I talk about the book in an upcoming edition of John J. Miller’s excellent podcast, The Bookmonger.

Politics & Policy

Conservatism Is Doing Just Fine, Thank You Very Much

A man waves an American flag during the Independence Day parade in Barnstable, Mass., in 2016. (Mike Segar/Reuters)

Making the click-through worthwhile: Conservative ideas and policies are doing just fine beyond the nation’s capital, but many political observers are too Washington-focused and Trump obsessed to notice; Bill Clinton offers a statement about Jeffrey Epstein that doesn’t add up; the Washington Post theorizes that Kirsten Gillibrand is too boring to be president.

Once You Look Beyond the Beltway, Conservatism Is Thriving

Once again, much of the day’s news is about what was said about President Trump, and how he reacted. The U.K. ambassador Sir Kim Darroch declared in a secret cable, “For a man who has risen to the highest office on the planet, President Trump radiates insecurity.” Trump reacted to it by publicly announcing he would no longer deal at all with the ambassador at all, and that the ambassador is “not liked or well-thought of in the U.S.”

Underneath the fold, the news is about what was said about Congresswoman Alexandria Ocasio-Cortez, and how she reacted. Nancy Pelosi declared of representatives Ocasio-Cortez, Ilhan Omar of Minnesota, Rashida Tlaib of Michigan that “all these people have their public whatever and their Twitter world but they didn’t have any following.” Ocasio-Cortez fumed on Twitter that “having respect for ourselves doesn’t mean we lack respect for her. It means we won’t let everyday people be dismissed.”

These days, covering Washington is like covering the East Coast-West Coast hip-hop rivalry. “Did you hear what she said about you? You gonna take that? What are you donna do about that, dog?”

Meanwhile, over in the realm of actual governing, the Morning Consult polling company has been measuring the popularity of every governor in the country once a quarter for several years now. There hasn’t been much movement in the rankings during that time. Most cycles, the top-ten most popular governors in the country are all Republicans, and they’re mostly relatively obscure ones. The January rankings featured:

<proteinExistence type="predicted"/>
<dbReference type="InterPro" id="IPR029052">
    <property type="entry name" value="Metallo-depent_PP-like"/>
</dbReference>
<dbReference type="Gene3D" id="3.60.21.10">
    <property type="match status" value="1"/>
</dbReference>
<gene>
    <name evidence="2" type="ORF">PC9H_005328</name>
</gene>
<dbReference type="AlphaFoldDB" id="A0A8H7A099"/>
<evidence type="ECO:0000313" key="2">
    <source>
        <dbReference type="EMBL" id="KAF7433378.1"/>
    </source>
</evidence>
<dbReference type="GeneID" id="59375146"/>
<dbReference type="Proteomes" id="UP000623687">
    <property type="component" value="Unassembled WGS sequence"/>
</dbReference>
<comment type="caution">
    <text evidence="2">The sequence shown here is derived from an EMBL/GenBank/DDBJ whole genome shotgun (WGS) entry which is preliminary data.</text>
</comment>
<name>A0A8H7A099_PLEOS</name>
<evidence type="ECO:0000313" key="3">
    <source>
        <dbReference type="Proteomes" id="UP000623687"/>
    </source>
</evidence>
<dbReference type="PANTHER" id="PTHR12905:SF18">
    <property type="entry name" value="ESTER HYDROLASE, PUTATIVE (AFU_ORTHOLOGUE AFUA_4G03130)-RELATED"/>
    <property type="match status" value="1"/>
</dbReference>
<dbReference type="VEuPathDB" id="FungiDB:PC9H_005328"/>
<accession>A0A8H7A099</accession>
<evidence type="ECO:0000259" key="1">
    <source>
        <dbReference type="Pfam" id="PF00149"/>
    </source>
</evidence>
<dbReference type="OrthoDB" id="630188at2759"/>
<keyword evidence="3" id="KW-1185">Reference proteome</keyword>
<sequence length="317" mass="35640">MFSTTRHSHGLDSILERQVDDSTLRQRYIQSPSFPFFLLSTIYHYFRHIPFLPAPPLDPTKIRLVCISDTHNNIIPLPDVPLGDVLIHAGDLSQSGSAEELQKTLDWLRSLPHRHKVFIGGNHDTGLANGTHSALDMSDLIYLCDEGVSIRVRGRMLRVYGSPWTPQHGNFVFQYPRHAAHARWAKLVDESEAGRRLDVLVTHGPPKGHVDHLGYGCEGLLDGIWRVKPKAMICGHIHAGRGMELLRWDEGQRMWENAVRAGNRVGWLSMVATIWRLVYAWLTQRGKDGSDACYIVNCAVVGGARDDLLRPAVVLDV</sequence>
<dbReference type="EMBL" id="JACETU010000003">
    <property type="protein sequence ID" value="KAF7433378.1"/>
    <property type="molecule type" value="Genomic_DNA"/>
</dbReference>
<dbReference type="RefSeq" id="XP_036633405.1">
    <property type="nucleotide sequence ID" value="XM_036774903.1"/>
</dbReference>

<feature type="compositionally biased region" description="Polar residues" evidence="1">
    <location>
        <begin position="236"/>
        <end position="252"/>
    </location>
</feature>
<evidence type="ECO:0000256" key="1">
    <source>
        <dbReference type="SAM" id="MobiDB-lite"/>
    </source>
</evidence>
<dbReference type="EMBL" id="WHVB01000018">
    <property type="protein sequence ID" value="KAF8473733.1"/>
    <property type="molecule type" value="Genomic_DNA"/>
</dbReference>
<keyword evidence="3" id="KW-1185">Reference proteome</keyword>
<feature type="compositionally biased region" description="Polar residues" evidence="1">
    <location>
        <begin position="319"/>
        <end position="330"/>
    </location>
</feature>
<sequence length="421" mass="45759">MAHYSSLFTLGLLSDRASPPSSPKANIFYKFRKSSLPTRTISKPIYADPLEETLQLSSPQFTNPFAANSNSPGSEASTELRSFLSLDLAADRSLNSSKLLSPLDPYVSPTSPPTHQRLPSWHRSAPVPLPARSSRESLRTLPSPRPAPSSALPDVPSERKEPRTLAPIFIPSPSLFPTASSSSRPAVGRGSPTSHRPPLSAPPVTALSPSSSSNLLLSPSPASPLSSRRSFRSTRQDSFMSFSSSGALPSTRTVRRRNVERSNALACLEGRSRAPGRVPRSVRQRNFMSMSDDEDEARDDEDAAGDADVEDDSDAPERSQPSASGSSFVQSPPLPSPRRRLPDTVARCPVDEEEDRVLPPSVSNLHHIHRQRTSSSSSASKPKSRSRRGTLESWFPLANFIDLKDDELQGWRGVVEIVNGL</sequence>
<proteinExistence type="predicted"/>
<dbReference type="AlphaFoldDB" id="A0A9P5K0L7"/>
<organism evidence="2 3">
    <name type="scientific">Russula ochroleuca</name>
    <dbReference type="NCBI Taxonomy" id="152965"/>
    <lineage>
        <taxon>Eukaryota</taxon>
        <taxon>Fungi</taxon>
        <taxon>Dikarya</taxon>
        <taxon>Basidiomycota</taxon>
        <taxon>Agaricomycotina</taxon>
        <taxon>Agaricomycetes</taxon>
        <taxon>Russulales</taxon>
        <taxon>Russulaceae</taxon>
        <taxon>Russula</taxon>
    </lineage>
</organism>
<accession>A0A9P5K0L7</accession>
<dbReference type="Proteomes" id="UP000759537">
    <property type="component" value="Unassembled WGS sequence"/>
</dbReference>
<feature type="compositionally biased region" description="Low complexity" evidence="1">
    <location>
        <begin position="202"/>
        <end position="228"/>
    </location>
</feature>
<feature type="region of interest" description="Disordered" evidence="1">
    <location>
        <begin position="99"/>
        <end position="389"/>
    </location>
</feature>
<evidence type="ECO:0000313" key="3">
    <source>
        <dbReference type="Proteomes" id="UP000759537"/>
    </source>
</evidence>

Govs. Charlie Baker of Massachusetts (72 percent approval), Larry Hogan of Maryland (68 percent), Kay Ivey of Alabama (63 percent) and Chris Sununu of New Hampshire (60 percent) — each of whom was comfortably re-elected in November — checking in at Nos. 1-4 for the third quarter in a row. Matt Mead of Wyoming and Phil Scott of Vermont came back into the top 10, placing fifth and sixth . . . Govs. Dennis Daugaard of South Dakota, Asa Hutchinson of Arkansas and Greg Abbott of Texas rounded out the GOP representatives in the seventh, eighth and ninth slots.

Once you go past the top ten, you find Pete Ricketts of Nebraska at 12, Doug Burgham at 14, Henry McMaster of South Carolina at 15, Gary Herbert of Utah at 16, Phil Bryant of Mississippi at 17. Numbers 11 and 13 in the January poll were outgoing GOP governors. Sixteen of the 17 most popular governors in the country were Republicans!

By and large, people feel satisfied with their government, at least at the state level, in those places. Some of those states, such as Wyoming, Alabama, Arkansas, and Texas, seem pretty red, but Massachusetts, Maryland, and Vermont certainly aren’t. Some political observers might argue that Baker and Hogan aren’t particularly conservative by the standards of the national Republican party. (I compared Hogan to a hockey or soccer goalie, who mostly blocks bad ideas from Democrats in the state legislature from becoming law.)

The relative obscurity of these governors might be a factor in how voters in their states perceive them. Hogan was occasionally mentioned as a primary challenger to Trump but that never caught much momentum, and he eventually announced he wasn’t interested. Abbott is periodically mentioned as a potential GOP presidential candidate down the road, but that wouldn’t be until 2024 at the earliest. With no national media to court and no grander ambitions to serve, these guys and gals mostly . . . just govern. Some of them support and try to enact policies that are explicitly conservative; guys like Baker and Hogan act as a conservative check on more liberal state legislators.

Meanwhile, this occurs as we’re told by The Economist that conservatism is “fighting for its life against reactionary nationalism,” we’re told by Fareed Zakaria that that “American conservatism failed,” and we’re told by Newsweek that “American conservatism can’t survive Donald Trump.” If nothing else, this reveals that those assessing the state of conservatism as a political movement have an obsessive mono-focus on Washington, D.C. and the federal government.